Every day I ride the subway line into the city of Boston. It’s a short ride, going from Central Square in Cambridge to the busy Park Street stop just off the Boston Commons. At one segment in that short ride we come out from the deep underground of the city and we are above ground overlooking the Charles River, the city of Cambridge on one side, the city of Boston on the other. It is glorious to come out of darkness into the light of the day. It never gets old.
In the quiet night the girl lies alone. She can hear the breathing of five others in the boarding school dormitory room where she lies. All of her roommates have been asleep for a long time.
They don’t know she is awake. They don’t know that every night she wakes in a panic, a scream just ready to break the silence. That it takes her a moment to calm, to realize she is not being attacked – she is safe with 5 other girls, all of them young teens. She cries out to a far away God, desperate to reclaim the innocence of her faith from before the attack, desperate for some measure of comfort.
The man who violated her is a respected member of the missionary community in the city where her parents work. He is a household name; a frequent household guest.
No one would ever believe her — a 14-year-old teen who is known for her sparkling personality; her love for the dramatic. She physically wards off the panic and the tears by folding her arms tightly across her chest, feeling the warm flannel of her pajamas. It’s in the early hours of dawn when she finally falls back into a dreamless sleep.
In another room and building a little boy has just woken up in tears. He has wet the bed. He cannot let the other know. The other missionary kids are white – and he is not. He is subject to sometimes merciless bullying – and no one stops it.
He curls into a ball. How can he change his sheets so no one will know? He cries out to an absent mom, longing for the comfort that would come from her presence, knowing he will never tell her.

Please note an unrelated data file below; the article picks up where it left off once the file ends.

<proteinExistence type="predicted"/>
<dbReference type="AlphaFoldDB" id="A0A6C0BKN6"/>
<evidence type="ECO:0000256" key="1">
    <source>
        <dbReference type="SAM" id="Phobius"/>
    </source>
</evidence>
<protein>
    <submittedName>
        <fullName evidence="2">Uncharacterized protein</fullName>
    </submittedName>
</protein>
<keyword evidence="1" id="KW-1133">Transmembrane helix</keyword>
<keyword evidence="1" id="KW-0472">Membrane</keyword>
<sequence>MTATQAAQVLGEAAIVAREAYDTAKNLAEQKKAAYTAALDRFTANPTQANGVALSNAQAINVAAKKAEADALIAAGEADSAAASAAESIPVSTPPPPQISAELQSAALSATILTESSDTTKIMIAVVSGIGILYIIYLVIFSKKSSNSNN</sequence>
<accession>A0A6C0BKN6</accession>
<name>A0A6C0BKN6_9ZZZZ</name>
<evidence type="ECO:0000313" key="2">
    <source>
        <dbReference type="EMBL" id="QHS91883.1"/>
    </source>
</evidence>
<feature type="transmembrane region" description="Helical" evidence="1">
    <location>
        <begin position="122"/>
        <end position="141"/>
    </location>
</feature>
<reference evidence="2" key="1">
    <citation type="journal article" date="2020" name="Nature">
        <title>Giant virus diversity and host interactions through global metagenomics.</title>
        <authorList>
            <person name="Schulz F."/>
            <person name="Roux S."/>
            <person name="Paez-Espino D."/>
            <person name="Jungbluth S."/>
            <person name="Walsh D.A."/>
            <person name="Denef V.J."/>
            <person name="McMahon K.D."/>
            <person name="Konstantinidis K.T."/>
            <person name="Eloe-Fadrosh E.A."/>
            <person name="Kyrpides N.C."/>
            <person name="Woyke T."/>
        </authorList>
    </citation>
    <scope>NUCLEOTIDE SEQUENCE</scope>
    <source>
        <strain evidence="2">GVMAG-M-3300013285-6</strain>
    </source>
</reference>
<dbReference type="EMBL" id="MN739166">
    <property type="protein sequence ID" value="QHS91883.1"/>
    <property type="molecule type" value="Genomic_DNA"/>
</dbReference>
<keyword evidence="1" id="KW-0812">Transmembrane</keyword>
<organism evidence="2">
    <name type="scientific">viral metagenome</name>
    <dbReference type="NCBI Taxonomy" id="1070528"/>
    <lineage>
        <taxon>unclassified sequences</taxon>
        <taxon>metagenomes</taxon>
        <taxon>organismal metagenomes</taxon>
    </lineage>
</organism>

It’s dark and it’s painful – but abuse of missionary kids is rightly being brought into the light. The loyalty code that makes people hesitant to confront is being replaced by a Godly recognition of sin and the need for confrontation and repentance, the need for justice.
There are some horrific stories – and there are some just plain sad stories, but they can’t heal until they are brought to the light. It’s a warped sense of honor, a twisted allegiance that tells us we need to forgive without confronting and bringing to light that which has wronged or destroyed.
And the thing with light is this: Even a bit can dispel darkness, even a candle illuminates and makes room for us to see more clearly; even a little light can comfort. And God who sees into the silent, sleepy dormitory asks us to speak into the dark, speak truth where lies were planted, offer hope where despair has been rooted, offer comfort in the face of torment.
Because these ones who were hurt have been called out of darkness into His glorious light; a light that dispels darkness and blinds us with its beauty and power. It is glorious to come out of darkness into the light. It never gets old.
Blogger’s note: I wrote this as I do all my posts – with a deep breath and a prayer. The post is not intended to hurt further – rather to offer a word of hope. If you know or suspect that a missionary kid around you is being abused – please in prayer speak up, bring it into the light. We must be people who protect and nurture, who call others into accountability.
Picture Credit: Stefanie Sevim Gardner 2011 Cairo, Egypt
- MK Safety Net – Goal is to be an encouragement and promote healing for current and former MKs (Missionary Kids) and TCKs (Third Culture Kids) and their families who have been hurt or wounded by their experiences of abuse within the missionary environment.
- Child Safety & Protection – The Alliance Mission is committed to promptly address every reported allegation of child abuse that may arise in association with our work overseas and to provide helpful resources to churches and districts that may deal with such allegations in the United States.
- International Therapists Directory – provides an increasingly comprehensive online global listing of professional mental health therapists who are familiar with the TCK and international expatriate experiences.
- Missionary Kids – silent no more on abuse. – An article written in 2011 by the Christian Broadcasting Network
- Ministry Safe – a site dedicated to sexual abuse awareness and prevention
- Dear Missionary Parents – While not on abuse, this is an excellent article just published by Michelle Phoenix.